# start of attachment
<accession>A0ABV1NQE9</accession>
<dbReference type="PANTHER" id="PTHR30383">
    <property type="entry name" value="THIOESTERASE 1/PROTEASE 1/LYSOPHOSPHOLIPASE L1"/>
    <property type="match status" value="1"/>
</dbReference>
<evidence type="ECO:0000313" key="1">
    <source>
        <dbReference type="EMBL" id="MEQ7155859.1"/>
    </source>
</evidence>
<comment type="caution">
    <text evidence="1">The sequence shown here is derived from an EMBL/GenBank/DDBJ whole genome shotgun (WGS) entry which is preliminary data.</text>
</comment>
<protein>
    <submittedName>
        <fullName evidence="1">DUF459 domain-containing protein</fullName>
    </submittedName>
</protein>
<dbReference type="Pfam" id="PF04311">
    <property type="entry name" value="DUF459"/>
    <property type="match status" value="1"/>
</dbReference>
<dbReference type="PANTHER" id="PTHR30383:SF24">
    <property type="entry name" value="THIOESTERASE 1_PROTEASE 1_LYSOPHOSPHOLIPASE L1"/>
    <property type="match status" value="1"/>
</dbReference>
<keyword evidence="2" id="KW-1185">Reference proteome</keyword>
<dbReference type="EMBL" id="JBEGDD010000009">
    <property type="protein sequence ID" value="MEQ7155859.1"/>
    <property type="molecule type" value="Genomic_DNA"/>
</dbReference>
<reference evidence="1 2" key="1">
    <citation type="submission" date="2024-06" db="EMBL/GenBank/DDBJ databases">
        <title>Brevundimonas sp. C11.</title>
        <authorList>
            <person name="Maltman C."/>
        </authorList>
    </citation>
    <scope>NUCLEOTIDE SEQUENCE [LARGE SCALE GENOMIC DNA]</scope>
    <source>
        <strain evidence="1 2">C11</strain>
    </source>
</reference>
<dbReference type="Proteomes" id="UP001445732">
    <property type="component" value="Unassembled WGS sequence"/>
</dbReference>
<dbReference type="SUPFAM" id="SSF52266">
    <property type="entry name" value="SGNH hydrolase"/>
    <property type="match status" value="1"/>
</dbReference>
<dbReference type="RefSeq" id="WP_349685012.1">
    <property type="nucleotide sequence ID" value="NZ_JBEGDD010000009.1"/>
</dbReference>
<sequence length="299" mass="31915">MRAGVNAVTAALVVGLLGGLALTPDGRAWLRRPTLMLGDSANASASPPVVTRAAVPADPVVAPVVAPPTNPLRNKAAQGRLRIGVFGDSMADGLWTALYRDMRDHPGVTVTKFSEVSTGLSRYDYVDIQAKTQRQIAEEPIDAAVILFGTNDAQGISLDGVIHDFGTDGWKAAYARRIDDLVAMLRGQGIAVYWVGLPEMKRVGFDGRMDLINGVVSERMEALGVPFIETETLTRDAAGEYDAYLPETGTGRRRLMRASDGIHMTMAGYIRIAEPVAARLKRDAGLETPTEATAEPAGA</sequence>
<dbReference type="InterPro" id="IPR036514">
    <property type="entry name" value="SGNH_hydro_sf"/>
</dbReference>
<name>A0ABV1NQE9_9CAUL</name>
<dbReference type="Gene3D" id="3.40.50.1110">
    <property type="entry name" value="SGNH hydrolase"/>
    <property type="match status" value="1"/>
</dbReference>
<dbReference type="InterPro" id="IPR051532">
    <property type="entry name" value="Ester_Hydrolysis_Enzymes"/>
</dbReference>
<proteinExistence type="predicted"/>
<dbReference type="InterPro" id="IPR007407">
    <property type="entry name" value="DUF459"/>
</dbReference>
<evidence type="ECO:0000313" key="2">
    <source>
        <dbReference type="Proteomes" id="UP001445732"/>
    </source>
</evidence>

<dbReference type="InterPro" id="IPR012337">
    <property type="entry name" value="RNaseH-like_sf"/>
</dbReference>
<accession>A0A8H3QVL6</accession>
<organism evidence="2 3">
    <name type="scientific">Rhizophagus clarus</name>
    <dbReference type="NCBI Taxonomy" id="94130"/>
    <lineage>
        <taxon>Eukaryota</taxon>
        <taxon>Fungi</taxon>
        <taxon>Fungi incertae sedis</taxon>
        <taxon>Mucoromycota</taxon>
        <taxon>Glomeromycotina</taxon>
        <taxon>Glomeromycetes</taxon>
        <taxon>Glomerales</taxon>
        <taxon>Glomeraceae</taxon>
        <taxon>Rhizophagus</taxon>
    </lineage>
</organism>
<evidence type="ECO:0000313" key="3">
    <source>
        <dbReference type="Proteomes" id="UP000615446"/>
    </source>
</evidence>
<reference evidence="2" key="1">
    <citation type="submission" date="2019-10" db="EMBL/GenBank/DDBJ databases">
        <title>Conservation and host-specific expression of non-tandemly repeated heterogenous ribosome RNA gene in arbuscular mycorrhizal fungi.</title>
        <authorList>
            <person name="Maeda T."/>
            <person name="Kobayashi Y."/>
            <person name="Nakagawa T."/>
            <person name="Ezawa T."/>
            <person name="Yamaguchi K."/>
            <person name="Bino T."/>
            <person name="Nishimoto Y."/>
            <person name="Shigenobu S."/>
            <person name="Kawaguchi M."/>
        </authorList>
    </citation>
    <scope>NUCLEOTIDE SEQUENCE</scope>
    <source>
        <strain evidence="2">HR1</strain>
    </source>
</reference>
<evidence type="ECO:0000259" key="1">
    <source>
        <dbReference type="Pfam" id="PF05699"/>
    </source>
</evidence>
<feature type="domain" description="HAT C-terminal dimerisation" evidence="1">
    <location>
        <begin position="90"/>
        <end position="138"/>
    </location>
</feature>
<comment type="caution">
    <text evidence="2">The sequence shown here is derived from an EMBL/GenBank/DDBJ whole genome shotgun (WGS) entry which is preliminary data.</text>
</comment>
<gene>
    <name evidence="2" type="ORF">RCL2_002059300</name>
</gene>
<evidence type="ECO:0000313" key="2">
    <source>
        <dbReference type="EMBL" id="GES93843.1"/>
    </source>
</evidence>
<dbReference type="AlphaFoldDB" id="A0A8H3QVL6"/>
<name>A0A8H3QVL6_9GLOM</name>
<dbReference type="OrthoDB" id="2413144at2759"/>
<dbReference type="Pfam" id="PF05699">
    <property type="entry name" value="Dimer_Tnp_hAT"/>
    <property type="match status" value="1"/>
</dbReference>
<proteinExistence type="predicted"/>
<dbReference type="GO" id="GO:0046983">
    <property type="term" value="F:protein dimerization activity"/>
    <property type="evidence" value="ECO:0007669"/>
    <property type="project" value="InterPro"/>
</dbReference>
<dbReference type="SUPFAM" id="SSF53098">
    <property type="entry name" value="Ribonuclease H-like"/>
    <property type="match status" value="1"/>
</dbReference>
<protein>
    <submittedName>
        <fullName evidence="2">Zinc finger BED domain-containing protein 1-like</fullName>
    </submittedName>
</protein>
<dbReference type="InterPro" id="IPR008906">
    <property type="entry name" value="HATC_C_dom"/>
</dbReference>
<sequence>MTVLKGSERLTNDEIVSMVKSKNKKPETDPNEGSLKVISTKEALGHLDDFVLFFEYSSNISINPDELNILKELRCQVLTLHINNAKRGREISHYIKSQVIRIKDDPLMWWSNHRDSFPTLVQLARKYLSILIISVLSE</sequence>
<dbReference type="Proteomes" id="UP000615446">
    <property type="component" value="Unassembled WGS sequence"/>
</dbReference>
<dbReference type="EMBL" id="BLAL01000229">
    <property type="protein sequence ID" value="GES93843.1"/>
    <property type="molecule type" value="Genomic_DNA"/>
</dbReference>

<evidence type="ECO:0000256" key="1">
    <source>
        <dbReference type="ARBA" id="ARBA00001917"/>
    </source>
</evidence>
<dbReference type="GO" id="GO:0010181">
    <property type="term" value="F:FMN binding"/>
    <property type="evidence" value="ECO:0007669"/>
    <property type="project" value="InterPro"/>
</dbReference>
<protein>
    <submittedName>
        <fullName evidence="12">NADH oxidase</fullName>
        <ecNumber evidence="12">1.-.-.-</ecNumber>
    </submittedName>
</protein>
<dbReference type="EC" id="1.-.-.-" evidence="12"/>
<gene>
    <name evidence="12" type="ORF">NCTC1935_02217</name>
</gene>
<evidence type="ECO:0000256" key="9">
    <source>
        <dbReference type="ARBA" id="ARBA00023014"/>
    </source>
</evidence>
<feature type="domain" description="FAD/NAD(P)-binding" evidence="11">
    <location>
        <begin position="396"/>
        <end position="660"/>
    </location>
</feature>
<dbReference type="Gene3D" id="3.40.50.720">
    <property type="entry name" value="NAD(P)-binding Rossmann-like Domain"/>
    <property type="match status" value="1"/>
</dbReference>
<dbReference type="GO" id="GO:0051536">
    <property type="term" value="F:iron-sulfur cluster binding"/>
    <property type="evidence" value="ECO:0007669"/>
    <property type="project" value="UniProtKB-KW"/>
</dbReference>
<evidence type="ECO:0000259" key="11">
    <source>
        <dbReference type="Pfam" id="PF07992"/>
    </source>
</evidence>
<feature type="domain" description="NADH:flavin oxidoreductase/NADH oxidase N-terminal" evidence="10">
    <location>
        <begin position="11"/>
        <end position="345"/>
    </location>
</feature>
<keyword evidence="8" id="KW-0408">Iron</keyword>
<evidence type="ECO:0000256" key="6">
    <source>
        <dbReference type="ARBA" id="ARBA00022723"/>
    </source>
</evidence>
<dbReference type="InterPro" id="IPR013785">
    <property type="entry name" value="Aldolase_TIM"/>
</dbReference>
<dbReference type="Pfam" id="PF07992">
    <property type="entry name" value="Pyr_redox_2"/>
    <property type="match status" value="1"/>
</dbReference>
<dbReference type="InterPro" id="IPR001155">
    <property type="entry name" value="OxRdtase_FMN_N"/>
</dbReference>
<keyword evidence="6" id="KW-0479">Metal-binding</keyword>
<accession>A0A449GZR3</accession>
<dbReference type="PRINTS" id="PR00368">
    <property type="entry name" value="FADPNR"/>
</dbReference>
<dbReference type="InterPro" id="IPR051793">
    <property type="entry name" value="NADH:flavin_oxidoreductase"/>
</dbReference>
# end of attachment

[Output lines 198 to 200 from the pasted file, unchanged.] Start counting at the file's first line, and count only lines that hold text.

</evidence>
<feature type="domain" description="FAD/NAD(P)-binding" evidence="11">
    <location>